|Publication number||US5380305 A|
|Application number||US 08/048,187|
|Publication date||Jan 10, 1995|
|Filing date||Apr 20, 1993|
|Priority date||Apr 20, 1993|
|Publication number||048187, 08048187, US 5380305 A, US 5380305A, US-A-5380305, US5380305 A, US5380305A|
|Inventors||Ahmed F. Ghouri|
|Original Assignee||Jerry D. Rockhold, Jr.|
|Export Citation||BiBTeX, EndNote, RefMan|
|Patent Citations (6), Referenced by (35), Classifications (9), Legal Events (7)|
|External Links: USPTO, USPTO Assignment, Espacenet|
1. Field of the Invention
The present invention relates in general to an intravenous or intra-arterial catheter-cannula assembly and more specifically concerns a catheter-cannula assembly that reduces the back flow of fluid through the assembly.
2. Description of the Prior Art
Intravenous and intra-arterial catheter-cannula assemblies are well-known in the prior art and are employed to deliver drugs, fluid or blood to a patient or for blood sampling. Such assemblies are utilized by insertion into a patient's vein or artery in combination with an introducer needle. Generally, the needle seats inside the catheter-cannula as a unit and is inserted into the patient's vein or artery. After the combined catheter-cannula and needle are properly positioned, the needle is then withdrawn and an intravenous infusion set or other appropriate device is connected to the end of the catheter-cannula for delivering fluid to the patient.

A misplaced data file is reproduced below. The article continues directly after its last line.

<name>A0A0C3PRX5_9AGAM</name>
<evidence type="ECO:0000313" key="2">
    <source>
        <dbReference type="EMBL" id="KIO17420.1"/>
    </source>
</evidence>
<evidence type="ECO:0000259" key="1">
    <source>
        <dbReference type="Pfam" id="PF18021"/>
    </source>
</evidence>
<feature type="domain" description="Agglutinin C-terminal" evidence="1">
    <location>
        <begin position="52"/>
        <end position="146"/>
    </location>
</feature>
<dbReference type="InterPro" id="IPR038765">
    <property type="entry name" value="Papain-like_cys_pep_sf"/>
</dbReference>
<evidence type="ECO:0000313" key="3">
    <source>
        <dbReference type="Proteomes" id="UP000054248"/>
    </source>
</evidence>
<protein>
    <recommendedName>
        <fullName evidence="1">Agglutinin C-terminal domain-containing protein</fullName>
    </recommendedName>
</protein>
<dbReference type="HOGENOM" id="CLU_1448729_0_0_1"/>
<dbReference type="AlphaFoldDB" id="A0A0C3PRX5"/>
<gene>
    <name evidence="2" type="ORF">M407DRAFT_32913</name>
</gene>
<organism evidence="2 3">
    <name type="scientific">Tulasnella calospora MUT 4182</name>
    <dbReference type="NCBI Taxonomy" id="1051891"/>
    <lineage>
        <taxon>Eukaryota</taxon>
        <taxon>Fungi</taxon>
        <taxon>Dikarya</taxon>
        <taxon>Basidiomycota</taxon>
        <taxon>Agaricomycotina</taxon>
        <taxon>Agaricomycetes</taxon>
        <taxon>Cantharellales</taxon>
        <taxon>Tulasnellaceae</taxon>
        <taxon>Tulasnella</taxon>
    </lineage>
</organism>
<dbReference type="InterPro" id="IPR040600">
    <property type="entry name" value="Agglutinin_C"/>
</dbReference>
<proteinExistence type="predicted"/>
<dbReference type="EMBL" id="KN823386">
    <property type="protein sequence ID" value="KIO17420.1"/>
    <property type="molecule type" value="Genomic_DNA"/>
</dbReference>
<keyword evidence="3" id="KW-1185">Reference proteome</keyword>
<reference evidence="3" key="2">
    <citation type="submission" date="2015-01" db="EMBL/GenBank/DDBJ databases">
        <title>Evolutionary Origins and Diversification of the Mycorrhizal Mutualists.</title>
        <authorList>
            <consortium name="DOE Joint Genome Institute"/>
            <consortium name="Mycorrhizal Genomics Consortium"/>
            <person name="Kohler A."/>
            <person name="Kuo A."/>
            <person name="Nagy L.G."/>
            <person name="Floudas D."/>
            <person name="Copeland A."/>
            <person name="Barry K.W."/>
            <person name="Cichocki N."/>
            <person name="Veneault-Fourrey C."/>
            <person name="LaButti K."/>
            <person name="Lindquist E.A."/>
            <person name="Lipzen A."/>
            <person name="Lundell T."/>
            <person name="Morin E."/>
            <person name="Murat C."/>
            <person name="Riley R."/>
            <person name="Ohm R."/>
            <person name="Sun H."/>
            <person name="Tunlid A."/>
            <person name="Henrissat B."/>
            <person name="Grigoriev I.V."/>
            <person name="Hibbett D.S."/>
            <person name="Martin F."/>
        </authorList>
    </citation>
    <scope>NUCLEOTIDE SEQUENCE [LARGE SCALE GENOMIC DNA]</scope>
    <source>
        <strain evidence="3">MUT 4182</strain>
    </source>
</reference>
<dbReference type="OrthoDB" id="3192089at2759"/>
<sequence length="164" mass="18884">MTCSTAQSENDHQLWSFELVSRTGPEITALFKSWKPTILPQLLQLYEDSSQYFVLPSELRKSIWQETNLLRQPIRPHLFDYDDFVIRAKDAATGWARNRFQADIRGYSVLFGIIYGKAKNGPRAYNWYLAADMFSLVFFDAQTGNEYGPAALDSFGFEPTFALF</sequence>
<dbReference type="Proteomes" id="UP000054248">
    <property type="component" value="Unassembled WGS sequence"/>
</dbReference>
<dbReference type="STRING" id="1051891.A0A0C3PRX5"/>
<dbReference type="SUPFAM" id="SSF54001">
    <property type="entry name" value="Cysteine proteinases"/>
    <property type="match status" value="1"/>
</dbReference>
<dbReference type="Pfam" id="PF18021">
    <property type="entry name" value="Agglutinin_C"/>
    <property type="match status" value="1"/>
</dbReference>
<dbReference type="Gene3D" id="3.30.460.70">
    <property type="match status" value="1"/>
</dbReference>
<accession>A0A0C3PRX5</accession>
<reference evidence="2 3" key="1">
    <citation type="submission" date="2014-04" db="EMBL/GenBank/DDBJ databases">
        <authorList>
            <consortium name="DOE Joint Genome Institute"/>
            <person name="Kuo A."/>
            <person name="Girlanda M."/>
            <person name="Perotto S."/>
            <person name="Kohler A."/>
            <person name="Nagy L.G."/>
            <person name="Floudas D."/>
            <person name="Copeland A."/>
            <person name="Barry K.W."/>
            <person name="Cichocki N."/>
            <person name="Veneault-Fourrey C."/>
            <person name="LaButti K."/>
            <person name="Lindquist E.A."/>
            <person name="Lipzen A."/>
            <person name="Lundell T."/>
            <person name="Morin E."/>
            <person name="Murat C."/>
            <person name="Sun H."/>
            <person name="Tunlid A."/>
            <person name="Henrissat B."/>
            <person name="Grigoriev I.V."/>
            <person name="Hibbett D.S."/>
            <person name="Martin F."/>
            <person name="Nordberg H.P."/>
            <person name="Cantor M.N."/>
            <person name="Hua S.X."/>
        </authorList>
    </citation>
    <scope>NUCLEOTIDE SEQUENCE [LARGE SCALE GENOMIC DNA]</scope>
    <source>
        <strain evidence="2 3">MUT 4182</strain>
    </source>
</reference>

In making the infusion set hookup, there is often a problem of blood flowing through the catheter-cannula and out its hub end during the connection process, especially during arterial cannulation. In this age of deathly consequences resulting from contamination by blood-borne diseases, it is imperative that such back flow of blood through the catheter-cannula be avoided as much as possible.
Various types of devices have been developed for preventing the back flow of blood through the catheter-cannula. Most of the prior efforts, however, have been made by sealing the catheter-cannula with an elastomeric seal of some type or reseal plugs that allow penetration by a needle and are then resealable. Clamping devices have also been disclosed in the art that serve to provide a clamping of the catheter tubing as described in U.S. Pat. No. 4,198,973. Other devices for sealing the hub are the use of ball valve assemblies such as disclosed in U.S. Pat. No. 4,261,357. Various wing type cannula devices have also been proposed as indicated in U.S. Pat. No. 4,006,744.
None of the prior art devices described above have been fully satisfactory in preventing the back flow of blood and contamination when catheter-cannulas have been used. The present invention provides an improved method for achieving this objective and does so with a construction that is relatively simplistic and yet efficient.
A hemostatic safety catheter-cannula assembly for the prevention of contamination by blood during vascular insertion includes a catheter-cannula with a one-way valve means in the base of the catheter-cannula. The one-way valve means is biased to normally prevent blood flow through the catheter-cannula and is operable to open the one-way valve for blood flow by the end of fluid supply tubing inserted into the base of the catheter.